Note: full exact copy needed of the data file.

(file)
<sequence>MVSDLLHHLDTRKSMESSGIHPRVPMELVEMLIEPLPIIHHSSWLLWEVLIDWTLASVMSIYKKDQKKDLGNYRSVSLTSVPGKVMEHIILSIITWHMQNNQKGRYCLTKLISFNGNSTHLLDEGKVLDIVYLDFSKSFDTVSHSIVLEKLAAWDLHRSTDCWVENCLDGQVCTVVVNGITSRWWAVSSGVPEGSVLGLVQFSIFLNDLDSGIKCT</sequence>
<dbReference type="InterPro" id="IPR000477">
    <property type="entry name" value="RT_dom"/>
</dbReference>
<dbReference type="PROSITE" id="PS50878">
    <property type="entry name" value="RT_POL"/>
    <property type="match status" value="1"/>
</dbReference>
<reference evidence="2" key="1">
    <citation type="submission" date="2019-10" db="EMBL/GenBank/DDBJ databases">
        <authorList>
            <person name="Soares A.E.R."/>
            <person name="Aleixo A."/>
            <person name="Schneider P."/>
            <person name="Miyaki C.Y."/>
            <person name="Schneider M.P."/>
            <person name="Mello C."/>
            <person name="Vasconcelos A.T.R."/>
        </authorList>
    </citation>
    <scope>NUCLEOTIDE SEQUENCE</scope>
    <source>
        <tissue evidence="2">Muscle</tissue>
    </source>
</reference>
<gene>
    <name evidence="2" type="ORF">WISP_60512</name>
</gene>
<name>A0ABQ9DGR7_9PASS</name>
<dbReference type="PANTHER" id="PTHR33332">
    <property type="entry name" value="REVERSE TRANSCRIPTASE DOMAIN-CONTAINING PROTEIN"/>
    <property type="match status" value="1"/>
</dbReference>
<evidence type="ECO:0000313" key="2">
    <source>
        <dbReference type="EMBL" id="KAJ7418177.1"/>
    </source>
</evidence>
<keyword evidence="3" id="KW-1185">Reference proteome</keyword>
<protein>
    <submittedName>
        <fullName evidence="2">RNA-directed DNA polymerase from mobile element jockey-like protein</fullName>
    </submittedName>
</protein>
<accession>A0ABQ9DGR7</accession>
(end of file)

<sequence>MVSDLLHHLDTRKSMESSGIHPRVPMELVEMLIEPLPIIHHSSWLLWEVLIDWTLASVMSIYKKDQKKDLGNYRSVSLTSVPGKVMEHIILSIITWHMQNNQKGRYCLTKLISFNGNSTHLLDEGKVLDIVYLDFSKSFDTVSHSIVLEKLAAWDLHRSTDCWVENCLDGQVCTVVVNGITSRWWAVSSGVPEGSVLGLVQFSIFLNDLDSGIKCT</sequence>
<dbReference type="InterPro" id="IPR000477">
    <property type="entry name" value="RT_dom"/>
</dbReference>
<dbReference type="PROSITE" id="PS50878">
    <property type="entry name" value="RT_POL"/>
    <property type="match status" value="1"/>
</dbReference>
<reference evidence="2" key="1">
    <citation type="submission" date="2019-10" db="EMBL/GenBank/DDBJ databases">
        <authorList>
            <person name="Soares A.E.R."/>
            <person name="Aleixo A."/>
            <person name="Schneider P."/>
            <person name="Miyaki C.Y."/>
            <person name="Schneider M.P."/>
            <person name="Mello C."/>
            <person name="Vasconcelos A.T.R."/>
        </authorList>
    </citation>
    <scope>NUCLEOTIDE SEQUENCE</scope>
    <source>
        <tissue evidence="2">Muscle</tissue>
    </source>
</reference>
<gene>
    <name evidence="2" type="ORF">WISP_60512</name>
</gene>
<name>A0ABQ9DGR7_9PASS</name>
<dbReference type="PANTHER" id="PTHR33332">
    <property type="entry name" value="REVERSE TRANSCRIPTASE DOMAIN-CONTAINING PROTEIN"/>
    <property type="match status" value="1"/>
</dbReference>
<evidence type="ECO:0000313" key="2">
    <source>
        <dbReference type="EMBL" id="KAJ7418177.1"/>
    </source>
</evidence>
<keyword evidence="3" id="KW-1185">Reference proteome</keyword>
<protein>
    <submittedName>
        <fullName evidence="2">RNA-directed DNA polymerase from mobile element jockey-like protein</fullName>
    </submittedName>
</protein>
<accession>A0ABQ9DGR7</accession>